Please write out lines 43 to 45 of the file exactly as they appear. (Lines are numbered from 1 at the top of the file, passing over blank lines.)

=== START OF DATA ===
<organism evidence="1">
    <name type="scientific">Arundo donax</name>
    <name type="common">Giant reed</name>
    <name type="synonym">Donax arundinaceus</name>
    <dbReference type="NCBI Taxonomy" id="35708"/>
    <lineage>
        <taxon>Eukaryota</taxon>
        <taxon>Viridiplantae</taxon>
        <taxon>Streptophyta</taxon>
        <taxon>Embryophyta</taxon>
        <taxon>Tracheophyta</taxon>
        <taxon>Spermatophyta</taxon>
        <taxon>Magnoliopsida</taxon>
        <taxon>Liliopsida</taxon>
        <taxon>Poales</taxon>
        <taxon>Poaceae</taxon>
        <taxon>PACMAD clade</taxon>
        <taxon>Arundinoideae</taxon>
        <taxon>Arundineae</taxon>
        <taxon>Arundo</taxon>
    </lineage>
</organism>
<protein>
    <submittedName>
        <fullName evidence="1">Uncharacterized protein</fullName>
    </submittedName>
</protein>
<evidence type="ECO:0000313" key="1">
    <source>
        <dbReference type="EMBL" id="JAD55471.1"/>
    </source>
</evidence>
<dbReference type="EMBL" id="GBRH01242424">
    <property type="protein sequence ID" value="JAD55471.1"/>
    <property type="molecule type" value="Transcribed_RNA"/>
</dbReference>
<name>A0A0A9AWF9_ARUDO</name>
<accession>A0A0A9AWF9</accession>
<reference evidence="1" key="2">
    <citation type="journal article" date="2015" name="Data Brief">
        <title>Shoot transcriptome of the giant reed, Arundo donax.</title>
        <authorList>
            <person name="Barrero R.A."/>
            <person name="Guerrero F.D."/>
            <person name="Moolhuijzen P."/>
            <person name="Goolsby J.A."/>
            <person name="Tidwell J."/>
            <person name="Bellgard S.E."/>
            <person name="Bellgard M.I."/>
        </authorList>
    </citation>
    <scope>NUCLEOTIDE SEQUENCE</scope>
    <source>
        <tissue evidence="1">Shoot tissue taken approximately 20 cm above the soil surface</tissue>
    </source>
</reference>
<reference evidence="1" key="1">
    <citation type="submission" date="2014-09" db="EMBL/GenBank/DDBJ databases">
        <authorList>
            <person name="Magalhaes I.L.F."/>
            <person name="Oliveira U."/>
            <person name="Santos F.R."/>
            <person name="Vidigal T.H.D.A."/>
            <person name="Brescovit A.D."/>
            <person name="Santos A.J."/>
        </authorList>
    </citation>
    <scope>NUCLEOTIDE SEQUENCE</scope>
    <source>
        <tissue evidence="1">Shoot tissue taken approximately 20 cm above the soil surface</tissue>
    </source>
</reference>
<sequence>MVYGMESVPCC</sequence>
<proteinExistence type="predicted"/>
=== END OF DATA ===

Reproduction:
            <person name="Barrero R.A."/>
            <person name="Guerrero F.D."/>
            <person name="Moolhuijzen P."/>